13 Physical Meaning of ψ. In D We define u = ψ y and ψ v = x x ψ( x, t) = ψ( x 0,t)+ v ndl ˆ = ψ( x 0,t)+ (udy vdx) x } 0 x {{} 0 total volume flux from left to right accross a curve C between x and x 0 v x x C v t x v o C nˆ For ψ to be singlevalued, must be path independent. = or =0 v nˆ dl = }{{} v ds =0 C C C C C C S =0, continuity Therefore, ψ is unique because of continuity. 13
14 Let x 1, x be two points on a given streamline ( v nˆ = 0 on streamline) streamline Therefore, ψ 1 = ψ, i.e., ψ is a constant along any streamline. For example, on an impervious stationary body v nˆ =0, so ψ = constant on the body is the appropriate boundary condition. If the body is moving v nˆ = U n ψ = ψ 0 + U }{{} n dl on the boddy x ψ ( x ) = ψ ( x 1 ) + v }{{} nˆ dl }{{}}{{} ψ ψ x =0 1 1 along a streamline given u = 0 φ ψ = constant = 0 n ψ = given ψ o 14
15 Flux Δψ = vδx = uδy. Therefore, u = ψ y ψ and v = x (x, y + Δy) u v streamline streamline (x,y) (x +Δx, y) ψ ψ + Δψ 15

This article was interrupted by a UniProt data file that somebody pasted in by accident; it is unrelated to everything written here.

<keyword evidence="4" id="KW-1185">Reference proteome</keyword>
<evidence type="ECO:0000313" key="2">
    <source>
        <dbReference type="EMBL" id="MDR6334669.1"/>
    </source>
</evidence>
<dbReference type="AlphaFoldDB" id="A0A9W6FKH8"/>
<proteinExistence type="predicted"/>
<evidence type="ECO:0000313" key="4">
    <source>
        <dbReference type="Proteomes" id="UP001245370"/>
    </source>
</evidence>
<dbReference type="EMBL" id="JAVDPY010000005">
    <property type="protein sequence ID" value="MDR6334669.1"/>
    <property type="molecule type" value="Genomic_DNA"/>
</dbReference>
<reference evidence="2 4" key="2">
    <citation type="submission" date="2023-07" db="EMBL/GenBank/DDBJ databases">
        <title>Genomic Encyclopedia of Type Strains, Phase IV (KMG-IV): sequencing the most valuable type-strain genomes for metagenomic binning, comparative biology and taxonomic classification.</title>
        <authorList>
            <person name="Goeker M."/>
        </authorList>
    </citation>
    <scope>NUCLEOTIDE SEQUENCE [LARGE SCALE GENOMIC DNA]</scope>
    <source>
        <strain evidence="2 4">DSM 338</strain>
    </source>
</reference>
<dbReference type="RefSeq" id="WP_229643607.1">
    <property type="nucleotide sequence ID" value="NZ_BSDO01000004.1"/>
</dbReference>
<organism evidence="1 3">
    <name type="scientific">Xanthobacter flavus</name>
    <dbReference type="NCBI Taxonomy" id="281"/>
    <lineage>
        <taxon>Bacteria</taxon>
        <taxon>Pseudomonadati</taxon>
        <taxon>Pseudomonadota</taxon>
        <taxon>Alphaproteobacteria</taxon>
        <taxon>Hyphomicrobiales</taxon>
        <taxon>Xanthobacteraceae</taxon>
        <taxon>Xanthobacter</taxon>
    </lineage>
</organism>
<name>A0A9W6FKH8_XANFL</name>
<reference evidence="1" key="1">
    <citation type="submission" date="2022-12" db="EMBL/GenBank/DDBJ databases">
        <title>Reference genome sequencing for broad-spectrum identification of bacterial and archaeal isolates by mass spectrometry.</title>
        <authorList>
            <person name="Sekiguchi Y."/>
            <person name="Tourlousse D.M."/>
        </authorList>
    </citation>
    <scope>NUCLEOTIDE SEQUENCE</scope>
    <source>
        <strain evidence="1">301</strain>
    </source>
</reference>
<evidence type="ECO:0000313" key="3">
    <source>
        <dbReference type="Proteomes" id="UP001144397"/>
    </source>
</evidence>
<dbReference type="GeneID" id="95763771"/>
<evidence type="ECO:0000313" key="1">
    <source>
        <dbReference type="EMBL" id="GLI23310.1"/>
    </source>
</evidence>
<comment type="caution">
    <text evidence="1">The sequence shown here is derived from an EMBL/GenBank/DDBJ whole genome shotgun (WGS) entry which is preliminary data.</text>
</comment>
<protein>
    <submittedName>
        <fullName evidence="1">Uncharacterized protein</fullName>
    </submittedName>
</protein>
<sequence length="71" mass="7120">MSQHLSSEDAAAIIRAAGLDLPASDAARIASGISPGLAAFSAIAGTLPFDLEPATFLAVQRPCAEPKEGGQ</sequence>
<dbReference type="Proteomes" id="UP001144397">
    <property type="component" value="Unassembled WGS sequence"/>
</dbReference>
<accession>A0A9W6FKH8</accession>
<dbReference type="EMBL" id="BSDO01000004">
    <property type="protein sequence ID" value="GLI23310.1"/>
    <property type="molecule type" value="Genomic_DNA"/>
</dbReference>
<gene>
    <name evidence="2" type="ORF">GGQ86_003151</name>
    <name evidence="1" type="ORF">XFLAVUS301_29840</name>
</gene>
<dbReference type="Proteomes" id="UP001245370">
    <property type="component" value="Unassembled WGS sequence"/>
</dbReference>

16 Summary of velocity potential formulation vs. streamfunction formulation for ideal flows For irrotational flow use φ For incompressible flow use ψ For PFlow use φ or ψ definition continuity v = 0 irrotationality v = 0 D: w = 0, z =0 continuity irrotationality velocity potential v = φ φ = 0 automatically satisfied φ = 0 automatically satisfied streamfunction v = ψ automatically ( satisfied ψ ) ( = ψ ) ψ = 0 automatically satisfied ψ = 0 ψ ψ z : CauchyRiemann equations for (φ, ψ) = (real, imaginary) part of an analytic complex function of z = x + iy Cartesian (x, y) Polar (r,θ) u = φ x v = φ y v r = φ r v θ = 1 φ r θ u = ψ y v = ψ x v r = 1 ψ r θ v θ = ψ r Given φ or ψ for D flow, use CauchyRiemann equations to find the other: e.g. If φ = xy, then ψ =? φ ψ 1 u = = y = ψ = y + f1 (x) x y φ ψ 1 v = = x = ψ = x + f (y) y x 1 ψ = (y x )+ const 16